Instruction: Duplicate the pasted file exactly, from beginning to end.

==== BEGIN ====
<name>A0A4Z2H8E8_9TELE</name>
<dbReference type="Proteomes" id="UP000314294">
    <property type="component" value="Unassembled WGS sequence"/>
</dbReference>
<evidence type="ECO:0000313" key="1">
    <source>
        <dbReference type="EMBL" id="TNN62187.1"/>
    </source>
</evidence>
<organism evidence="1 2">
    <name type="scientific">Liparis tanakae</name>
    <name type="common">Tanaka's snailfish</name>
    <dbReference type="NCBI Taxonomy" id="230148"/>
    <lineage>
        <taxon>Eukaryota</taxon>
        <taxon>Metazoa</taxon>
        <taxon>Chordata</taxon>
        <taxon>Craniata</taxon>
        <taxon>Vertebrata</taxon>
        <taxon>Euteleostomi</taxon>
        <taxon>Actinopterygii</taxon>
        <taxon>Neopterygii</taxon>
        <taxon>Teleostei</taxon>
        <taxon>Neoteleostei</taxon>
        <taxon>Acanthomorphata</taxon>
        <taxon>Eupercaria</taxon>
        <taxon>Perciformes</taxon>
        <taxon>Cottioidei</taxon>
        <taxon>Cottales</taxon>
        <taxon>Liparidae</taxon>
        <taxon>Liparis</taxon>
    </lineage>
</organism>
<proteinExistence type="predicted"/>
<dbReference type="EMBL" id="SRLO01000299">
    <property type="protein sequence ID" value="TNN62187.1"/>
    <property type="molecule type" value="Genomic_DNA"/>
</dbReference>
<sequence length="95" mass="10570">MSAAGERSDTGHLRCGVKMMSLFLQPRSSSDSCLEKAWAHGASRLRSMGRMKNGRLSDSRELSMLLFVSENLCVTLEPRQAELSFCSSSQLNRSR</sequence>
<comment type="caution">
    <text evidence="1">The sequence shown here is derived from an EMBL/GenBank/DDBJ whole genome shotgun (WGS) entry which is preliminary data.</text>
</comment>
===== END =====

<name>A0A4Z2H8E8_9TELE</name>
<dbReference type="Proteomes" id="UP000314294">
    <property type="component" value="Unassembled WGS sequence"/>
</dbReference>
<evidence type="ECO:0000313" key="1">
    <source>
        <dbReference type="EMBL" id="TNN62187.1"/>
    </source>
</evidence>
<organism evidence="1 2">
    <name type="scientific">Liparis tanakae</name>
    <name type="common">Tanaka's snailfish</name>
    <dbReference type="NCBI Taxonomy" id="230148"/>
    <lineage>
        <taxon>Eukaryota</taxon>
        <taxon>Metazoa</taxon>
        <taxon>Chordata</taxon>
        <taxon>Craniata</taxon>
        <taxon>Vertebrata</taxon>
        <taxon>Euteleostomi</taxon>
        <taxon>Actinopterygii</taxon>
        <taxon>Neopterygii</taxon>
        <taxon>Teleostei</taxon>
        <taxon>Neoteleostei</taxon>
        <taxon>Acanthomorphata</taxon>
        <taxon>Eupercaria</taxon>
        <taxon>Perciformes</taxon>
        <taxon>Cottioidei</taxon>
        <taxon>Cottales</taxon>
        <taxon>Liparidae</taxon>
        <taxon>Liparis</taxon>
    </lineage>
</organism>
<proteinExistence type="predicted"/>
<dbReference type="EMBL" id="SRLO01000299">
    <property type="protein sequence ID" value="TNN62187.1"/>
    <property type="molecule type" value="Genomic_DNA"/>
</dbReference>
<sequence length="95" mass="10570">MSAAGERSDTGHLRCGVKMMSLFLQPRSSSDSCLEKAWAHGASRLRSMGRMKNGRLSDSRELSMLLFVSENLCVTLEPRQAELSFCSSSQLNRSR</sequence>
<comment type="caution">
    <text evidence="1">The sequence shown here is derived from an EMBL/GenBank/DDBJ whole genome shotgun (WGS) entry which is preliminary data.</text>
</comment>